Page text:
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ARSCLIST  January 2016

ARSCLIST January 2016

Subject:

Re: One more sticky-shed data point - Richardson treated tape

From:

David Crosthwait <[log in to unmask]>

Reply-To:

Association for Recorded Sound Discussion List <[log in to unmask]>

Date:

Tue, 26 Jan 2016 08:49:32 -0800

Content-Type:

text/plain

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text/plain (154 lines)

Hello Tom,

I think it's safe to say the following: Once we think we have figured it out, we are setting ourselves up for a disappointment.

I have always been of the opinion that unless we are dealing with our own personal tapes in recovery (where we can guarantee 100% it's legacy of storage conditions), the history of the media we have been handed is a great unknown, no matter what the client states ("Oh it's always been in a cool, dry environment").  We heard it all. With that in mind, we open each container (if their is one) and start the preparation process on a case by case basis. Even if it looks familiar, we don't know the following:

1)	Manufacturing run and it's composition i.e. backing/binder/oxide "soup" version.
2)	The environment the tape experienced during it's travel from the manufacturer to the end user (Example: Did it sit on the airport tarmac palletized for extended periods and if so, in hot, cold, direct sunlight, dry, moist?)
3)	What physical abuses, if any, was the tape stock subjected to during recording i.e. severe tension swings due to mal-aligned first or second generation VTR's? Multiple-pass editing? Was this in a cigar-smoke filled VTR room? Was this a remote in Manhattan where the back door of the VTR 			area is open, exposing the tape stock to possible mid-city air contaminants? Or was it at Manhattan Beach at the ocean's edge where salt-spray is just outside the Compact Video truck window (been there)?
4)	After production and airing, who had their hands on that tape and where? How was the tape handled, abused and under what environmental conditions?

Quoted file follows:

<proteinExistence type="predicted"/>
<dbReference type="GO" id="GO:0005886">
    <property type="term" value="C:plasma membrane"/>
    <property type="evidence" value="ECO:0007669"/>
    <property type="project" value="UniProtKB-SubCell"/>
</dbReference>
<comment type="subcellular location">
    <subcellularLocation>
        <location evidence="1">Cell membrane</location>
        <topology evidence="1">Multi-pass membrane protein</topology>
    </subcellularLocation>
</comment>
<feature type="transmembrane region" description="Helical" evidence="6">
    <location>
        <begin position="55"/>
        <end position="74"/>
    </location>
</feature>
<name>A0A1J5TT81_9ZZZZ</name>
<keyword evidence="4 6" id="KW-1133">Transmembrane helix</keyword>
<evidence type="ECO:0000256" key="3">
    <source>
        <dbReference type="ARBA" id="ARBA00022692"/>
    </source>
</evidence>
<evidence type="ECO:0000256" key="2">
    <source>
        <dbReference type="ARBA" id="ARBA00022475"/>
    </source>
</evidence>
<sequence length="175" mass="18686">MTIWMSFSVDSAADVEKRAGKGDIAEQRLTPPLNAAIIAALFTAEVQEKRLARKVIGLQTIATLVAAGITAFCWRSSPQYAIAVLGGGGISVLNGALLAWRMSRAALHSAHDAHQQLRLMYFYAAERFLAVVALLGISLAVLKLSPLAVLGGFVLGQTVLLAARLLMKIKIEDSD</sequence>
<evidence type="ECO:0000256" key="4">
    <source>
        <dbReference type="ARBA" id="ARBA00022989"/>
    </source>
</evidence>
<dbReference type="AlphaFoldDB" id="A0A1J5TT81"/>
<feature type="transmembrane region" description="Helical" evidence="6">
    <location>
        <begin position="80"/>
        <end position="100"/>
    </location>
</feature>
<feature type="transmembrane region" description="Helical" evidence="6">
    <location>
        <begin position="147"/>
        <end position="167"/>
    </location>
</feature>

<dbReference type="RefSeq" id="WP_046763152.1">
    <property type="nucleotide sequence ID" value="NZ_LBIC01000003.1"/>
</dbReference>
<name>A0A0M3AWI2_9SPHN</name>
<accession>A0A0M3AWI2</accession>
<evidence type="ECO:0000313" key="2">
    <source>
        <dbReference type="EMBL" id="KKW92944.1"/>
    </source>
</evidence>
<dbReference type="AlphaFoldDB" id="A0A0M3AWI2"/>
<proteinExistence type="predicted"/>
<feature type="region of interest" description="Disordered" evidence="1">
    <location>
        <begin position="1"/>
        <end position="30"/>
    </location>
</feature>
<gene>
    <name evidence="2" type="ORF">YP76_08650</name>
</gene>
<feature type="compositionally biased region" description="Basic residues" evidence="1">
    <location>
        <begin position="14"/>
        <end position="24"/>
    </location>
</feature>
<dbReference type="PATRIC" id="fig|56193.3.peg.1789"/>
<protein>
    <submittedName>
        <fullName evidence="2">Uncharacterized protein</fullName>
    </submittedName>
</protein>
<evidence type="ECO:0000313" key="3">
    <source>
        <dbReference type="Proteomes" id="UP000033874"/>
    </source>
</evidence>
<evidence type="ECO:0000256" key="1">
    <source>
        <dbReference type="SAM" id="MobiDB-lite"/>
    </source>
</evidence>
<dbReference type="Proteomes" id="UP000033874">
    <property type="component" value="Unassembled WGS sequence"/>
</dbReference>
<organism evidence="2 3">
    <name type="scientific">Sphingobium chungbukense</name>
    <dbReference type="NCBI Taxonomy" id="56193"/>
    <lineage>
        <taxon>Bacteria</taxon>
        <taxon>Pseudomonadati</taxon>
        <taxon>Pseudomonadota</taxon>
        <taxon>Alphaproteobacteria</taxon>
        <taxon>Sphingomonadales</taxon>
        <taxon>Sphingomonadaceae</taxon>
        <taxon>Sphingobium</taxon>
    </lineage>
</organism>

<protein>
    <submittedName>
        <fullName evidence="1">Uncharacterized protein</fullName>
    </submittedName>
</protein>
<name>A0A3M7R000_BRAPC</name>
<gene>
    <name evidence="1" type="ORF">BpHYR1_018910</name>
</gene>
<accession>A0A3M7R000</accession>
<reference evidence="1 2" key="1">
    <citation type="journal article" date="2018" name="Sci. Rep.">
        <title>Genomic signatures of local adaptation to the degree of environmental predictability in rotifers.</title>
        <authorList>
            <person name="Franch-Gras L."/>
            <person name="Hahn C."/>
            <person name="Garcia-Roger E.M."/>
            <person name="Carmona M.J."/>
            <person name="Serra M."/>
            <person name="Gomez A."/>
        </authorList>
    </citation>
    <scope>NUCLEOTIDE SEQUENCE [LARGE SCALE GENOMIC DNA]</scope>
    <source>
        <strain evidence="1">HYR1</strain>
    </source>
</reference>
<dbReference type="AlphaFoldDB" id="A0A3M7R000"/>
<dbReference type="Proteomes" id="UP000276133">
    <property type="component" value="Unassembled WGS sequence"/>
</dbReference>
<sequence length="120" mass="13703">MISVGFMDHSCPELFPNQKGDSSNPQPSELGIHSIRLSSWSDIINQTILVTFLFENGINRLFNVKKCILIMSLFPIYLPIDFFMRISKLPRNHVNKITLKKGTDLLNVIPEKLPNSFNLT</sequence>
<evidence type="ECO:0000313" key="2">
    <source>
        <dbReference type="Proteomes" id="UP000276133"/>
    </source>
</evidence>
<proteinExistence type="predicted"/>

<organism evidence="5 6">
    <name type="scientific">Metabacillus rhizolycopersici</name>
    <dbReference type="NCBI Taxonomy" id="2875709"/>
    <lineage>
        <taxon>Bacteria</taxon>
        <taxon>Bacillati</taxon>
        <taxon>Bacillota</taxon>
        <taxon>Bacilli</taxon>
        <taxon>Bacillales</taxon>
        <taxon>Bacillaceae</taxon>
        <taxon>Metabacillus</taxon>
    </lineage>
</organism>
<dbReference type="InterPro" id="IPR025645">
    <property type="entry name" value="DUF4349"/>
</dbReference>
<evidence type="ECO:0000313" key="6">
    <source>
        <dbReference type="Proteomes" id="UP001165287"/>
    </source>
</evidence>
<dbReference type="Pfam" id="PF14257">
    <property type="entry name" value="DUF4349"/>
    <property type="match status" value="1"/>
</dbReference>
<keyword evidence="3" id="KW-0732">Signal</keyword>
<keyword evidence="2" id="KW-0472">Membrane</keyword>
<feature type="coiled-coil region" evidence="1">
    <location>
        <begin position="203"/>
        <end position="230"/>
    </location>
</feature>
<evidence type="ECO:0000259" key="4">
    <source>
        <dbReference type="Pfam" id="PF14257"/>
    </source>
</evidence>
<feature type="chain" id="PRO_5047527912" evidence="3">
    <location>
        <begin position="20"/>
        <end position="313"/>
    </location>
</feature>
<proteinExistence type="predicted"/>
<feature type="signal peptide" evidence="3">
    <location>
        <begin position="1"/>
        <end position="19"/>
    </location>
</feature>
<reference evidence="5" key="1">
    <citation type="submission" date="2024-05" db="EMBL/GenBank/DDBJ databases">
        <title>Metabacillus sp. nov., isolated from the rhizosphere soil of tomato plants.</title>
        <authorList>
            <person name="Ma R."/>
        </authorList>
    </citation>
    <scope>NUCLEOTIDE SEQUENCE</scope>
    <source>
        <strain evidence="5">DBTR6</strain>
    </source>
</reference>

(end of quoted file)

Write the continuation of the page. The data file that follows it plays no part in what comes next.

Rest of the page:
5)	For it's 40+ year storage history, what were the the uses, abuses and the temperature/humidity swings? Outhouse? Underground salt vaults?
6)	The container (if any): Was the tape wrapped in some sort of plastic bag and if so, how long? The plastic container: Was it outgassing any undesired particles (remember, it may have been a tightly-sealed closed environment for a long time)? The fire-retardanet properties of a 1" B format tape 			container manufacturer has been flagged as an issue in tape stock contamination. If in a cardboard box, was the acidic nature (if any) contaminating the tape? 
7)	The anodized flange has been seen to deteriorate, spreading microscopic particles onto the tape pack.

In summary, one has to look at other issues surrounding archived tape storage when encountering playback issues. 

When the Challenger blew up, an intensive study with analysis followed immediately. The entire team at NASA and it's suppliers were involved. Unfortunately, we don't have that sort of power in our business.


Regards,

David Crosthwait
DC Video

http://www.dcvideo.com/what-we-do


On Jan 26, 2016, at 5:56 AM, Tom Fine wrote:

> Hi Richard:
> 
> For me, the key learning from Peter Brothers and you is that baking doesn't "put humpty-dumpty together again," i.e. return the tape to its exact pre-SSS condition. That would be an avenue toward explaining audio degradation and also might explain why we've gotten some reports of recent re-baking of tapes baked in previous years are taking longer. The return to SSS after baking might be more gooey and insidious. I do think more scientific study is called for, and I think Richardson's knowledge should be brought to the table, as I suggested through treating him as less of a pariah. I think ARSC is the obvious venue for all of this because of its membership and because I've seen collegial discussions among people of differing views in various ARSC venues.